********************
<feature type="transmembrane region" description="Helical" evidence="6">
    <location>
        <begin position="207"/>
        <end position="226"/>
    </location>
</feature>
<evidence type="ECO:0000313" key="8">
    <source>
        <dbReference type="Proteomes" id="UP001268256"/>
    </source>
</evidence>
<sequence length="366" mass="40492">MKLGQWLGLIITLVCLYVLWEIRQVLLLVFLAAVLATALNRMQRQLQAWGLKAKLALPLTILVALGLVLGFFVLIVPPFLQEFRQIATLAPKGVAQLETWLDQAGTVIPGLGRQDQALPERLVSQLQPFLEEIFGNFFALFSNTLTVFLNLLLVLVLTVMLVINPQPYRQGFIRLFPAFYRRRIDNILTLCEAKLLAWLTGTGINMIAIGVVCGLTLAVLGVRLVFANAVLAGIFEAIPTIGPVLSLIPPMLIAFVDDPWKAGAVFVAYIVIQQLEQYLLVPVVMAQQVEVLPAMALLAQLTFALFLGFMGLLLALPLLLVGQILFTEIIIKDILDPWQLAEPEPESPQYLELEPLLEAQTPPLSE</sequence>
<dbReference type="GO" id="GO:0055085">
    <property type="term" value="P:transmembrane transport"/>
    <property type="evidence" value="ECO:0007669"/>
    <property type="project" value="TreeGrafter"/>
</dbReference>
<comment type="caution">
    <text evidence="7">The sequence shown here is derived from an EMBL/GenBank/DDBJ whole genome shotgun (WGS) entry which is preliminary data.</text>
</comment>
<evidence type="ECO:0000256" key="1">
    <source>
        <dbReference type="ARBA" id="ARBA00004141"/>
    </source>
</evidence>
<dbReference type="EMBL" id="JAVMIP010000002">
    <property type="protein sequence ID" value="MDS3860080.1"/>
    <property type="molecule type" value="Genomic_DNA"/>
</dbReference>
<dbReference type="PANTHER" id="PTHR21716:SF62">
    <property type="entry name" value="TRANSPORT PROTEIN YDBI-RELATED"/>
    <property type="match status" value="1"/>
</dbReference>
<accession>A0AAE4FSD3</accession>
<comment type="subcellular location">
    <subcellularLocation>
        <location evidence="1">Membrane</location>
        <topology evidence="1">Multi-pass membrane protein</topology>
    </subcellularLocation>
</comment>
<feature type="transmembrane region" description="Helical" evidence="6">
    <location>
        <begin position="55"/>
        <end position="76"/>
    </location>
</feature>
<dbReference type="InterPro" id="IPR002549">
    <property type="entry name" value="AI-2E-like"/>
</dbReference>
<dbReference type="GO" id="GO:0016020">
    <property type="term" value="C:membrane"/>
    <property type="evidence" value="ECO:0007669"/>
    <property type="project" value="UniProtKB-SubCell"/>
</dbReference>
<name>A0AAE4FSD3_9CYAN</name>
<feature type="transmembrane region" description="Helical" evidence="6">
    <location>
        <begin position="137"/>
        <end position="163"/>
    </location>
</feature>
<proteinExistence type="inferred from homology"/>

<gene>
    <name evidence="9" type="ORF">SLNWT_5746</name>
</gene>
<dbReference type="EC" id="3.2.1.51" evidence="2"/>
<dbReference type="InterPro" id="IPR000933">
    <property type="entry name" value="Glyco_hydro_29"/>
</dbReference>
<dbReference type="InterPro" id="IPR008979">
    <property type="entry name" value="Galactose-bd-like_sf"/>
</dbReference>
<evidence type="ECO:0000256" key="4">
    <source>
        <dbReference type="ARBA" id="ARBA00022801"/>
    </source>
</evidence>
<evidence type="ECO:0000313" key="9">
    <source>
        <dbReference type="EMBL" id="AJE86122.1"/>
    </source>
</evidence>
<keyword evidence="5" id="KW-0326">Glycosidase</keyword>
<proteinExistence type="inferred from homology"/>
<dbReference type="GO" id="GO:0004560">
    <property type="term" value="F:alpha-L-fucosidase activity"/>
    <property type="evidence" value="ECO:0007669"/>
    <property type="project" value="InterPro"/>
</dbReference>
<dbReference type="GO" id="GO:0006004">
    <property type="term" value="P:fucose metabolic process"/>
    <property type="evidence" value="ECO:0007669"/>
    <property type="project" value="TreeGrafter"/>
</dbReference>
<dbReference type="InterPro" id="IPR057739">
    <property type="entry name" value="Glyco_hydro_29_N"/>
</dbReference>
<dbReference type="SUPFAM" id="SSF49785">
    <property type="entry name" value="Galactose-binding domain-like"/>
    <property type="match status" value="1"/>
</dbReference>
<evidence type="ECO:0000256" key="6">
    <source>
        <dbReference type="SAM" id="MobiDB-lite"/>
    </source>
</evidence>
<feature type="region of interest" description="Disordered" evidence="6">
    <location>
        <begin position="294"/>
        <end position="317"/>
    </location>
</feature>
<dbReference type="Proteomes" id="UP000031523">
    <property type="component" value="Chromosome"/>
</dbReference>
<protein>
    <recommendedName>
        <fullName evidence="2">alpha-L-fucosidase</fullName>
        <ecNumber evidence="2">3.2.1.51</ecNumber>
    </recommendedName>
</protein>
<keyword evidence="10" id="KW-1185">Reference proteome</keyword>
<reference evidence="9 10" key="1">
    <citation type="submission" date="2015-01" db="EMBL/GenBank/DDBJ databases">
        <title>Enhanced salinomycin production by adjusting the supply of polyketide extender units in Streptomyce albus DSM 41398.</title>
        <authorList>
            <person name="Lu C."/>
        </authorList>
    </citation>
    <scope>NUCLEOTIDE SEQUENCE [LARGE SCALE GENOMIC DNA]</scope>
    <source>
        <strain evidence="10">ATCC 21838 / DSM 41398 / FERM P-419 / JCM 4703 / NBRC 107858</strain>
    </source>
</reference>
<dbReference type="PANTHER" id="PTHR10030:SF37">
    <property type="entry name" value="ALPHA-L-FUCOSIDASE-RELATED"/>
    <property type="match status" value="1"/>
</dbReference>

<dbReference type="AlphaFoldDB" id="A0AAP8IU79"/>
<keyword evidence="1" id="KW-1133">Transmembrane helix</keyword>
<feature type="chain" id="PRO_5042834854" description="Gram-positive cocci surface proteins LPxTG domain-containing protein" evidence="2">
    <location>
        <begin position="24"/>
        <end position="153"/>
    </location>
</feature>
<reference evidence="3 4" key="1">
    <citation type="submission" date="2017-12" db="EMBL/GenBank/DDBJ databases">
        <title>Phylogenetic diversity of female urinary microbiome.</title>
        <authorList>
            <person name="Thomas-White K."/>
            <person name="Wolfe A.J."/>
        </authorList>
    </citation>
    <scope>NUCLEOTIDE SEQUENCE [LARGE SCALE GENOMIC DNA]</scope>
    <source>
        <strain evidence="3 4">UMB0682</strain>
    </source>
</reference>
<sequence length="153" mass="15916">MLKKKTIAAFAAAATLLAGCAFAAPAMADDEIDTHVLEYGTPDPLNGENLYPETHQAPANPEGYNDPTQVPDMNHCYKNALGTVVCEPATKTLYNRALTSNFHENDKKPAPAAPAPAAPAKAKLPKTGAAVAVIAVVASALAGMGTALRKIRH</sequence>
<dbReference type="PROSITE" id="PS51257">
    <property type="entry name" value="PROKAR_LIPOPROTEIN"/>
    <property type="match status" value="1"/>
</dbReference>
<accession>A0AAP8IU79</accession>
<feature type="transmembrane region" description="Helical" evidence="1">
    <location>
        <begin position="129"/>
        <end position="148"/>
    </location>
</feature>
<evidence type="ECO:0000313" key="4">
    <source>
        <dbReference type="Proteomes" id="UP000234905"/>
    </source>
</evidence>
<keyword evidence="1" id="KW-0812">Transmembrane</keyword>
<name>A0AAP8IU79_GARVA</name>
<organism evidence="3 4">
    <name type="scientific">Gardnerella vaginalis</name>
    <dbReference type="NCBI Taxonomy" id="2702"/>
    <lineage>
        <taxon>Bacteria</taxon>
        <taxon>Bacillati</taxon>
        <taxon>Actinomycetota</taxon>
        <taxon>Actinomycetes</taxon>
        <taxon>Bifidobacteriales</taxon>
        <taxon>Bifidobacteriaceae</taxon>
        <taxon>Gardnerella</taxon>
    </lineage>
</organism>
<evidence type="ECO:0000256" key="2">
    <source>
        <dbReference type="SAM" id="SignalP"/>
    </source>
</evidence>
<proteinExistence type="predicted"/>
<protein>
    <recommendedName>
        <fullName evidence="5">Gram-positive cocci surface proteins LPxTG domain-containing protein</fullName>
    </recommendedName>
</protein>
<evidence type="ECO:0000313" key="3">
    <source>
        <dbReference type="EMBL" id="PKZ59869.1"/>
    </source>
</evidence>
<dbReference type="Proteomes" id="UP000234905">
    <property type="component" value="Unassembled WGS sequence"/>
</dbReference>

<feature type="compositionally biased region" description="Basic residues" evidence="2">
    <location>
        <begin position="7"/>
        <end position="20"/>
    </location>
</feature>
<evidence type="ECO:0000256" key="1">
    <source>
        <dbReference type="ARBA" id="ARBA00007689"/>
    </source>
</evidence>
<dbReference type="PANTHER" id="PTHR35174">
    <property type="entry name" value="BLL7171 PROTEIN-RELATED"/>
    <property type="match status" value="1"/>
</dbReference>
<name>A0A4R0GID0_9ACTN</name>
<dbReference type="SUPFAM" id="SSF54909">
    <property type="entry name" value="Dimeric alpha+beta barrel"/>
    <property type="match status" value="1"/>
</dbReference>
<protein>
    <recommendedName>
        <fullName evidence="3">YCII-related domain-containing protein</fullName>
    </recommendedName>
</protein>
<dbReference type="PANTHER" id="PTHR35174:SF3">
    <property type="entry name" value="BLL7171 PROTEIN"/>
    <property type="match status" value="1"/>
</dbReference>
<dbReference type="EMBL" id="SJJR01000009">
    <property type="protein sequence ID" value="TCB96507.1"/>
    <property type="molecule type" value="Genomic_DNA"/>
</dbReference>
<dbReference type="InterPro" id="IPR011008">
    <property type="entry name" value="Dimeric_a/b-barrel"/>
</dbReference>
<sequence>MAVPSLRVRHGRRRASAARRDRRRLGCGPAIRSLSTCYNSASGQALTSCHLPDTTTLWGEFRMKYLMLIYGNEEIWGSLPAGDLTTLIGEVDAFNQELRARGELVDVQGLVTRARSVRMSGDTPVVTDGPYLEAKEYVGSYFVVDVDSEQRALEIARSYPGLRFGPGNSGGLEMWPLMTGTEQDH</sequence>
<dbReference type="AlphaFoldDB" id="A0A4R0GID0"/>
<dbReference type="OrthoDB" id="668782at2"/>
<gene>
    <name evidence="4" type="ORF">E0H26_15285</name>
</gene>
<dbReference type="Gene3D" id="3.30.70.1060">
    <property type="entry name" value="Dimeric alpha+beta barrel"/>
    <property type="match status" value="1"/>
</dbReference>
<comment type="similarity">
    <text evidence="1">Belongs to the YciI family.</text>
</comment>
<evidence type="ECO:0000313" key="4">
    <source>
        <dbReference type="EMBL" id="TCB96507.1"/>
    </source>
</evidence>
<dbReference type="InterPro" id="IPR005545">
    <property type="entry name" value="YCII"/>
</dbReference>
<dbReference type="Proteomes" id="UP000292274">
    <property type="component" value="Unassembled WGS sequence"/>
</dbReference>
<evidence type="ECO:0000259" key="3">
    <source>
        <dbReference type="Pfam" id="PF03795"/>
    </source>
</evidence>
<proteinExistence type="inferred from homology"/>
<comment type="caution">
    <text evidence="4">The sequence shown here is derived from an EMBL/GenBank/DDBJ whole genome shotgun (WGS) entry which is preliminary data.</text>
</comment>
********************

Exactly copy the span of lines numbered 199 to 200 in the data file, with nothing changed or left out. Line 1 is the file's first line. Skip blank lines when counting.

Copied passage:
    <recommendedName>
        <fullName evidence="5">Gram-positive cocci surface proteins LPxTG domain-containing protein</fullName>